Australia’s Convict Past in Tasmania

There’s 11 convict sites around Australia that are heritage listed and 5 of these are in Tasmania. In Tasmania they include Port Arthur, Coal Mines Historic site, Woolmers Estate and Brickendon, Cascades female factory and Darlington Probation station. Visiting a few of these will give you great insight into the nations past. If you can’t visit them all, certainly consider at the very least Port Arthur, as it is well worth the visit.

Convict history is certainly interesting and often difficult to understand that people were transported from Britain to the colony (Australia prior to it being Federated) for something as small as stealing a loaf of bread, handkerchief for example. But England was poor, people were struggling to get by and stealing was rife. Gaols (or Jails as they’re often known today) were overcrowded and the decision was made at the time to transport criminals to Britain’s colonies around the world, one of which was the land now known as Australia.

Port Arthur

A scenic 1.5 hours drive from Hobart you will find Port Arthur, which is a famous site in Australia’s history and also identified as a world heritage site. Tasmania originally began as a penal settlement and Port Arthur was one of the largest sites in Tasmania where the convict prisoners lived and worked. It is one of 11 convict sites around Australia.

It was originally used for convicts to gather timber and later became a punishment station for convicts from around Australia who repeatedly committed crimes. It became an industrial area, producing a range of goods for the colony.

The site also housed the military personnel and officers, as well as their families and free settlers. There was also a church for the families who lived there and also designed to reform convicts. A school was there to teach the children of the settlers and also some of the convicts.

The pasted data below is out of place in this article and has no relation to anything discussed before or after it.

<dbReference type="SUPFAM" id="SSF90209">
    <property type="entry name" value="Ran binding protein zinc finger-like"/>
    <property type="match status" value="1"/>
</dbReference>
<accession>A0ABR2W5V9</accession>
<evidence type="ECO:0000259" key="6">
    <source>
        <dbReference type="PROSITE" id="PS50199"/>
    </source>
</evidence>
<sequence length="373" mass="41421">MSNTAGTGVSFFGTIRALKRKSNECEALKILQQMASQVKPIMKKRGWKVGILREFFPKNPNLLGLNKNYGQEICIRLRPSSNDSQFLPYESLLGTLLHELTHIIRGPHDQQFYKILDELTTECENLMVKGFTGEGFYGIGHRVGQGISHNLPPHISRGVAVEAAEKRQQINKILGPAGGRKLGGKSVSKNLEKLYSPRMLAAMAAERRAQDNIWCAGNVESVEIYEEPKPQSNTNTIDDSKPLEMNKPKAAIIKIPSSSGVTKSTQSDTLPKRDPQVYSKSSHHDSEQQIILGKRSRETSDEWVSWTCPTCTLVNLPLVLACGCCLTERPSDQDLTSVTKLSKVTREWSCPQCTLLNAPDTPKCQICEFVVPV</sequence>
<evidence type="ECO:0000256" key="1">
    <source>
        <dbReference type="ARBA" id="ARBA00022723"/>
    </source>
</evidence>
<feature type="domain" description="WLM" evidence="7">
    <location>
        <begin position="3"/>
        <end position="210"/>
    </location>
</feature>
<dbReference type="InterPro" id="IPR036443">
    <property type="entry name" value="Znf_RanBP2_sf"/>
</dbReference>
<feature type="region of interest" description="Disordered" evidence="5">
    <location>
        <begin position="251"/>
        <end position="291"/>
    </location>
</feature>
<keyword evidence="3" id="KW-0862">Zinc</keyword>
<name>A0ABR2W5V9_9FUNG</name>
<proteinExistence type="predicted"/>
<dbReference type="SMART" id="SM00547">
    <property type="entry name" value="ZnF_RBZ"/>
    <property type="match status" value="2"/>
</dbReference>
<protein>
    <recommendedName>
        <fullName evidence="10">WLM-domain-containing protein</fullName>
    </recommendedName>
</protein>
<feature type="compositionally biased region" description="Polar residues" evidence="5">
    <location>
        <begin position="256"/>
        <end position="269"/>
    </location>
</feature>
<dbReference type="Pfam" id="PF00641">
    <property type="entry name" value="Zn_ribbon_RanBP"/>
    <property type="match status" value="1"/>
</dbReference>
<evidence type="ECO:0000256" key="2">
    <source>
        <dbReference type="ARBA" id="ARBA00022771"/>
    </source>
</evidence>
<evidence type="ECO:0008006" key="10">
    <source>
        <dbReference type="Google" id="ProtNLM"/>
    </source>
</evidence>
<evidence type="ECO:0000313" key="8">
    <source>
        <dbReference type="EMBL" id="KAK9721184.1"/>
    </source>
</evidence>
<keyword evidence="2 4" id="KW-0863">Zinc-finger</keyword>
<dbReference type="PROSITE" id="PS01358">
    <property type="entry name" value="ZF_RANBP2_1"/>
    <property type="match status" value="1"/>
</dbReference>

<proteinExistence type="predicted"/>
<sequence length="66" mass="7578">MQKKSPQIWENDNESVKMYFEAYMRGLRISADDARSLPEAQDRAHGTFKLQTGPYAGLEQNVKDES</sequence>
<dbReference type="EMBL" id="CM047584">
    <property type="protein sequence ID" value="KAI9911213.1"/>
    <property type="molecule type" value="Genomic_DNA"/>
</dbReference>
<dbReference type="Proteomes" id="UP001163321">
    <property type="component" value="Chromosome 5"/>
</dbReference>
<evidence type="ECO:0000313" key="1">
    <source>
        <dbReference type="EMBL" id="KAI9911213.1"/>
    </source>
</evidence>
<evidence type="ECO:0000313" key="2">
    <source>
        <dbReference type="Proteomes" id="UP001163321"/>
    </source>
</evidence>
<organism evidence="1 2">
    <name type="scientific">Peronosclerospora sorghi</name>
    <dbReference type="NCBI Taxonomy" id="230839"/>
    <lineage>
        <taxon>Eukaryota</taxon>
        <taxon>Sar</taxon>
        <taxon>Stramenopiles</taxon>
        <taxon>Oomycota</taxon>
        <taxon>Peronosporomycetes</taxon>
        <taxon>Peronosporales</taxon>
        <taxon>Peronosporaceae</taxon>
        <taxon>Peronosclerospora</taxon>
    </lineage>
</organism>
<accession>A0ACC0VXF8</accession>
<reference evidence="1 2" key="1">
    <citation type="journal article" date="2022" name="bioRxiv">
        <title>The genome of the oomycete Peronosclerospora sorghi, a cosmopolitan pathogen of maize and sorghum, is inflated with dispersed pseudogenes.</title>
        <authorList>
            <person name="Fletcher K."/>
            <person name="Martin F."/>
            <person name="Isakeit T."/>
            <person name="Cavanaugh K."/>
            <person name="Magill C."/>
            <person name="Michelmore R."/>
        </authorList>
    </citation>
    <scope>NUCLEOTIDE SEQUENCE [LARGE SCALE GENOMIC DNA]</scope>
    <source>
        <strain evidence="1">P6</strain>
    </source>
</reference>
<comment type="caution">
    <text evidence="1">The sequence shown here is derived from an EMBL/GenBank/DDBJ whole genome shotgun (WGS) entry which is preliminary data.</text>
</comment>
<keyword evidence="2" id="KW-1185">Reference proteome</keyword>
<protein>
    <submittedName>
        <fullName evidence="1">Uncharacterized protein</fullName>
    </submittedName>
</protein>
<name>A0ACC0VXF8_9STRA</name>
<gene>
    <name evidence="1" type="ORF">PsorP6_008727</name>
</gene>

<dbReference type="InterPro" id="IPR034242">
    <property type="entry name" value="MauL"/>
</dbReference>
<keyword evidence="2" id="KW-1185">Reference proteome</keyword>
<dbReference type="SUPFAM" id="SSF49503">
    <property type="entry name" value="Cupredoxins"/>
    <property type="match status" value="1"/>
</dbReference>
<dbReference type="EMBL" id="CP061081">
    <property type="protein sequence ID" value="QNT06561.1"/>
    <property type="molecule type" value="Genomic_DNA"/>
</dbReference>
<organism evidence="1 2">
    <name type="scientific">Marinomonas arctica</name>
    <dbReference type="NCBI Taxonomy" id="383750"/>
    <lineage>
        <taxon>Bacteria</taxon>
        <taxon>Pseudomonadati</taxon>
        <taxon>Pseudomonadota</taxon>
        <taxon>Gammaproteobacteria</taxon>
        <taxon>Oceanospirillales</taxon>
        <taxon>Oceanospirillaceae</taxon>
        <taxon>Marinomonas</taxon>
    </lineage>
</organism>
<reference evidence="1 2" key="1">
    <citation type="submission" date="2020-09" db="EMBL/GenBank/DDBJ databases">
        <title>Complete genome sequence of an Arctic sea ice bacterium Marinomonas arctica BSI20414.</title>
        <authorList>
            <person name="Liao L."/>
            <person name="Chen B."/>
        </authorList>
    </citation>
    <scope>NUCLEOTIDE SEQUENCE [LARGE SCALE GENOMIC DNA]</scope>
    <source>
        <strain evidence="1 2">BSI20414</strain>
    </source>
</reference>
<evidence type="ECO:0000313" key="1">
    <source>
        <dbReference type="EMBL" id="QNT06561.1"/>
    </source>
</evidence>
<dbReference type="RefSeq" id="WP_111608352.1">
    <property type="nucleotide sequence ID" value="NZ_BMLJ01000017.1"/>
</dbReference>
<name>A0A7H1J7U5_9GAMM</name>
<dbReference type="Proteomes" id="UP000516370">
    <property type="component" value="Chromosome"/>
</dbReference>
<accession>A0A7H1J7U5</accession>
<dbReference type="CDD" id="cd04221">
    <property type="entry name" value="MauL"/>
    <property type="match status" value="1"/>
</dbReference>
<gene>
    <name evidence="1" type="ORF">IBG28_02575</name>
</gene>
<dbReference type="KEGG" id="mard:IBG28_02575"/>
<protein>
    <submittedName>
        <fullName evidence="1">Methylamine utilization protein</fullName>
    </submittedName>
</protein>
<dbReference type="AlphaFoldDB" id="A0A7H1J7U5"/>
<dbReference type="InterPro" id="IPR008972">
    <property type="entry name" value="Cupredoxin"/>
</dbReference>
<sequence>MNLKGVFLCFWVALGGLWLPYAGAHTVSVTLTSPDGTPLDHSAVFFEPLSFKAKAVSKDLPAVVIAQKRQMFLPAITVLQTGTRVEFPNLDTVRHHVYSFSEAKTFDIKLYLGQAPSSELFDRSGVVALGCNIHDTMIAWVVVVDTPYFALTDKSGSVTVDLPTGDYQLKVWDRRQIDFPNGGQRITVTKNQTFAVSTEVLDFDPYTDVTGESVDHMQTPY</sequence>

Although it as a penal colony in 1877, shortly after it became a museum and settlement. One of the largest buildings is the penitentiary.

The site today is amazing, not only for its historical significance, but how it has been transformed and reconstructed into an open air museum with over 30 historic buildings, reconstructed interiors and buildings, as well as beautiful grounds and gardens.

Your entrance ticket gives you entry to the site, a guided tour and a short ferry ride around the bay, by the Isle of the Dead cemetery and Point Puer Boys Prison. There’s an interactive museum and living history demonstration. It’s an enormous site and if you do all the activities and visit each of the buildings, it could easily occupy a whole day. But your ticket is useful for three days so you can come and return as you please. At dusk you can also do a ghost tour.

Whilst on the site you can also eat at the cafe with fresh food and coffee or in the restaurant.

There’s good access for those with mobility concerns, including lift, flat areas and ramps, as well as courtesy buggies with a pick up and drop off service.

The drive to Port Arthur is picturesque and you can stop at wineries, distilleries, the Tasmanian Unzoo and plenty of beautiful stops along the way.

The Historic site management authority should be highly congratulated for such a fabulous display of the nations history. It’s been done very well.

Open 9:30-6:30pm daily.

Cascades Female Factory (or prison as they are known now)

This site is where numerous female convicts were transported in the 18th-19th century. Three of the five original factories remain.

It is a much smaller site than Port Arthur and only ten minutes from Hobart. It is more of an interpretive site, as the site is basically empty and lacking signage. You can read through the brochure, or it would be recommended to have a guide. There is a tall stone wall surrounding the site and is a museum in the old cottage or Matron’s quarters.

What was once a house with a bedroom and kitchen, is now is the only remaining building with replicas, artefacts and information about the site.

There’s some interesting signage about women who were on site, as well as some bonnets they wore whilst there.

Some parts of the site were used to send women into solitary confinement for disrespectful behaviour.

The factory was made a goal in 1856 (when the penal colony ended and it was sold off in parts in 1905. Between the 1970’s and 2008, it was repurchased by various groups and made into the historic site.

These are the two sites we visited and if you’re interested in the nations history, these are worth checking out.

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